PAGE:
This annual rise, occurs in June or July, about the time of the annual flood of the Missouri and the Mississippi rivers. It is much less in quantity, being only from twelve to sixteen inches; owing to the expansions, which act as reservoirs that must be filled; and which when full, require some months for their discharge. In the fall the surfaces of the lakes decline, simultaneously, as they rose. A smaller supply of rain, and increased evaporation, together with a continual discharge towards the ocean, disposes of the surplus water of the spring rains. When winter sets in, the supply from the streams is diminished by frost, and the lowest stage is reached in February or March.
These results have been obtained by long continued measurements, of the changes of level on all the lakes, during the past fifty years.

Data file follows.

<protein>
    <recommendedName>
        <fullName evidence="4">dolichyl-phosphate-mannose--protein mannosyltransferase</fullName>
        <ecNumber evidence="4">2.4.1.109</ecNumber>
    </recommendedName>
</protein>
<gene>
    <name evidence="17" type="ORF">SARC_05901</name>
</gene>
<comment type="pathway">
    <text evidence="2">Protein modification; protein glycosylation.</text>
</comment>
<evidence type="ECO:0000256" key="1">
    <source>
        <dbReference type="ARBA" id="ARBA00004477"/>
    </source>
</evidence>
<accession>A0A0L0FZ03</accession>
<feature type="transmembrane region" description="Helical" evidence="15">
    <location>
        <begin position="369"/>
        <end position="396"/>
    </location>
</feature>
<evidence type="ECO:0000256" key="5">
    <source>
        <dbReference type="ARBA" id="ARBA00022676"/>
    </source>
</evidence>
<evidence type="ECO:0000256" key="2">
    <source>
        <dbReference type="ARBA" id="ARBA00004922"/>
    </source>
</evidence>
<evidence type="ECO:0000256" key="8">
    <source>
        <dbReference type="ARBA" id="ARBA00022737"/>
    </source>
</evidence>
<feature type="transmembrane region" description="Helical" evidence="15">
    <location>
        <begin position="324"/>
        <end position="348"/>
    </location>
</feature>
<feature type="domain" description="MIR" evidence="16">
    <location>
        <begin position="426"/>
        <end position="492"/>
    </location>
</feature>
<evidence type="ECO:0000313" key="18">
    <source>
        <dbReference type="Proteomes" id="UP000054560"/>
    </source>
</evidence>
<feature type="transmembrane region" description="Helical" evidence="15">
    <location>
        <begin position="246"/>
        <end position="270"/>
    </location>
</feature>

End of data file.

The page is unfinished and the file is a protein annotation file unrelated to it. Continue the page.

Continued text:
The annual rise and fall, is only one of the fluctuations, to which the lakes are subject. There is a sudden flux and reflux, which is completed in a few seconds, or few minutes; sometimes due to distant storms, but more often cannot be traced to a visible cause. Those oscillations are not yet explained. They occur on all the lakes, and upon other bodies of water; causing a rush into the mouths of the rivers, generally of a few inches in height, but sometimes of several feet. They have the form a low undulation coming in from the offing, parallel with the shore. I have known them to continue many hours, and even days, with unbroken regularity, the interval from flood to flood, varying from five to eight minutes. Besides the annual and the sudden fluctuations, there is another which is more important, and which is called, the “Secular fluctuation.” It occupies a cycle of years, which is not equal in duration. For a series of years the water is observed to settle way at the end of the annual decline, lower than it was the previous year at the same time.